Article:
Ohio Camp Muskingum receives a FCS grant

Todd Davis knows a lot about the history of Ohio FFA Camp Muskingum. He should —after all, he’s been its director for 15 years, and before that he grew up there during the 28 years his dad (John) was the director.

“Dad farmed part-time, and during his tenure the camp evolved from a summer-only to a year-around program,” said Davis, who earned his degree in ag education from Ohio State University. “When Dad retired and the board decided to go to a full-time director, I jumped at the opportunity to come back to the camp and the hills of Carroll County. I just love it here.”

Davis stated that Camp Muskingum, which is nestled on beautiful Leesville Lake in northeast Ohio, was originally built during the Great Depression by FDR’s Civilian Conservation Corps to teach young men vocational skills like welding, carpentry, or plumbing. The camp was later purchased by the Ohio FFA, and since then facilities and programming have both advanced steadily. It now annually serves 10,000 to 12,000 campers from FFA, 4H, and other groups, who participate in a multitude of educational activities throughout the year.

“It’s an older facility, but we’ve worked hard to take care of it and improve it over the years,” said Davis.

While most of the original dorms have been upgraded into attractive, functional, modern units, one thing hasn’t changed. Dorm Number 2 doesn’t have any restrooms of its own, but instead relies on a 1940-style latrine, which is a separate facility. Campers have to walk about 100 yards outside to shower or use the restroom.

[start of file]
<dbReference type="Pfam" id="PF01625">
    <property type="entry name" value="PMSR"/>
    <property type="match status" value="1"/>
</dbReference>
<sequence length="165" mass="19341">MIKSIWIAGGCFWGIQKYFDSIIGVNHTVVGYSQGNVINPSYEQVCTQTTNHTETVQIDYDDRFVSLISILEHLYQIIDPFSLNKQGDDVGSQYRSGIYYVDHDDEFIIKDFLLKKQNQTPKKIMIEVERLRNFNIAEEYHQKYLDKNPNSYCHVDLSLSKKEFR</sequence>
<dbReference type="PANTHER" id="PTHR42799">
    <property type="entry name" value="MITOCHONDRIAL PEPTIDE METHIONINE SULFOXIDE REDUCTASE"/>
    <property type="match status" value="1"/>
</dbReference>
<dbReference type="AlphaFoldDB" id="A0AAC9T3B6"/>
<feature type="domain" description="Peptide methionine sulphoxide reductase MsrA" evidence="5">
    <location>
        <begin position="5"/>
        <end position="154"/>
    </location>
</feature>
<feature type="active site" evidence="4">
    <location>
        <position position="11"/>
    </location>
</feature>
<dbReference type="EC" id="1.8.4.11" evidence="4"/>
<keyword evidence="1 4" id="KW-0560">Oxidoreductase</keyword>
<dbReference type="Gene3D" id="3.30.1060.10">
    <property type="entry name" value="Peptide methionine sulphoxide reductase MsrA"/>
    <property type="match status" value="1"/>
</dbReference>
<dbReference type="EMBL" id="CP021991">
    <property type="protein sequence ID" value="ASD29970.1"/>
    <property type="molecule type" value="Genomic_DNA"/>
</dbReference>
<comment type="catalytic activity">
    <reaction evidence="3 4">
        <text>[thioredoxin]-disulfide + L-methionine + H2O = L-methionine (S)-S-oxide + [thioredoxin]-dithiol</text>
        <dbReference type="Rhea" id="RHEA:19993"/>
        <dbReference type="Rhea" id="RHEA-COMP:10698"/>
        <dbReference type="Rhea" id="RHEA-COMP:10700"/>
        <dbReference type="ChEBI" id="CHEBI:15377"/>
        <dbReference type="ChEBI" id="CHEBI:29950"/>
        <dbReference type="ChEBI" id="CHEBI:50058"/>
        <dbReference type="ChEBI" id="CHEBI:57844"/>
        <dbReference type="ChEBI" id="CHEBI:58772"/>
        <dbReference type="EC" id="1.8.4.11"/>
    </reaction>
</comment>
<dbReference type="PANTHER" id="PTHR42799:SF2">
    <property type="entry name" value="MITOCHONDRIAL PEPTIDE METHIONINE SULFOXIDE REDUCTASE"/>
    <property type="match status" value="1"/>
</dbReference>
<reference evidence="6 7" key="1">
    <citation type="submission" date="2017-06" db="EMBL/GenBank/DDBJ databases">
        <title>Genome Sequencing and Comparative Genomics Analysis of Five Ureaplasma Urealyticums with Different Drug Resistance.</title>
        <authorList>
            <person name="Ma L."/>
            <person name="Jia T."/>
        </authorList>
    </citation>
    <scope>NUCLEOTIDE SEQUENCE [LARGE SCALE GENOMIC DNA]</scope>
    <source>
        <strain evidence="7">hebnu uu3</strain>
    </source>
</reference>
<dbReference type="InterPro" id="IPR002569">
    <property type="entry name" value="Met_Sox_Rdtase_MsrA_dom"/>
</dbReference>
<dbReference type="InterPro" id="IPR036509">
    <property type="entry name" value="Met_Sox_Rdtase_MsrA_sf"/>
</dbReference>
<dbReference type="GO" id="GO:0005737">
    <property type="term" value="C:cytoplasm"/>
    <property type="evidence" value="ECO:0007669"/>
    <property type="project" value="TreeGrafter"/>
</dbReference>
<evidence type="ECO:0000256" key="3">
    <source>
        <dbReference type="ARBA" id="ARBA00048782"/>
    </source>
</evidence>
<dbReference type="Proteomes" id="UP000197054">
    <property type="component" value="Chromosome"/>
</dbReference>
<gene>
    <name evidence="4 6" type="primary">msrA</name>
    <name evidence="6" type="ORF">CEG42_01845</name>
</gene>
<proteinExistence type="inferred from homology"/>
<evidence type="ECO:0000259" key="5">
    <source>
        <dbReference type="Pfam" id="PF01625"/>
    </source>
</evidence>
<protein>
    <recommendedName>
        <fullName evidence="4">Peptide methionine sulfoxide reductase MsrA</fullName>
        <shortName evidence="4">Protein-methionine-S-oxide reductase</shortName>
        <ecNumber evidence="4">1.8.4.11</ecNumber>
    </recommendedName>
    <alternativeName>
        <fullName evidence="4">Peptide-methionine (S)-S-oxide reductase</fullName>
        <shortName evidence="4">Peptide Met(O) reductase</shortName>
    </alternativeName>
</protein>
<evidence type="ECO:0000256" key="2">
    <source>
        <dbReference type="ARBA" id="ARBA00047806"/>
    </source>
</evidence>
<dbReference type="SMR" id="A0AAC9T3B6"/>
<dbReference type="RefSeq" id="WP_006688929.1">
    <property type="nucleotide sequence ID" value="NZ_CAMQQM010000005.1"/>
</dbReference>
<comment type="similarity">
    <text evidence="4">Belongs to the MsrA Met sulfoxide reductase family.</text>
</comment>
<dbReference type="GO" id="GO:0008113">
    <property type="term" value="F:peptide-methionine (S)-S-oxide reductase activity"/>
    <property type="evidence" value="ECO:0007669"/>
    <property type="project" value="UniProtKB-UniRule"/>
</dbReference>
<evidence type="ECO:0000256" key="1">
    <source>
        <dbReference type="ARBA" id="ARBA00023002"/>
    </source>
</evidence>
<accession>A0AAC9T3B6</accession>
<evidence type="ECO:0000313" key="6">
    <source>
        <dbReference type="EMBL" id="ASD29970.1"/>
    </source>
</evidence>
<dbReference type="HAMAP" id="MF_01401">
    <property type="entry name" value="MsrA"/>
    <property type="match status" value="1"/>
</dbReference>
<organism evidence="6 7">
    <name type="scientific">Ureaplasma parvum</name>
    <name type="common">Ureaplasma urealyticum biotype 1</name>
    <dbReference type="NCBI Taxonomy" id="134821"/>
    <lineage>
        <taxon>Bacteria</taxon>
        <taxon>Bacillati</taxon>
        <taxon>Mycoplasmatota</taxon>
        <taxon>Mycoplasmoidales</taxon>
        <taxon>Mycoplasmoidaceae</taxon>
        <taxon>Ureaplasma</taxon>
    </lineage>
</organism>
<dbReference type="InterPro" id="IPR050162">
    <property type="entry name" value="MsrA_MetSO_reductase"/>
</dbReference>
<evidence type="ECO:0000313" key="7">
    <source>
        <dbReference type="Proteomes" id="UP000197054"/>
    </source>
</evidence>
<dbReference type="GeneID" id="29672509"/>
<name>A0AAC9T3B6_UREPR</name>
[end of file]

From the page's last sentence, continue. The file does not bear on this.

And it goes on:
“Compared to our other dorms, it’s a sad situation for the kids stuck in Dorm Number 2,” he said.

But Davis, who maintains a 50-cow beef herd of his own and is a Farm Credit Services customer, knew of FCS’s stewardship program and discussed the camp’s situation with his financial services officer, Myron Smith, of the Alliance, Ohio office.

“I’m very aware of Muskingum because I attended 4H camp there as a kid,” said Smith. “I know how it touches the lives of young people from all over the state.”

Soon afterward, the camp applied for and received a $20,000 grant from Farm Credit Services of Mid-America, with half coming from the lending cooperative’s corporate stewardship program, and the other half coming from Farm Credit’s Ohio regions. This in turn triggered larger low-interest loans and grants from USDA’s Rural Development program with which to finish funding the project.

“When the new, handicapped-accessible restrooms are completed, it will make a huge difference for our campers,” said Davis. “It will be great for existing groups, but it will also create opportunities to sell the camp to some new groups, and will make it possible to do more winter camping. We really appreciate Farm Credit’s love of young people and their willingness to help us out.”

FCS’s Smith was likewise glad to be a part of helping the camp of his youth. “Farm Credit is always looking for ways to benefit the farming community,” he said. “What better way to do that than through this camp and the youth who visit each year. Besides, that camp is a gem—it’s just beautiful down there.”

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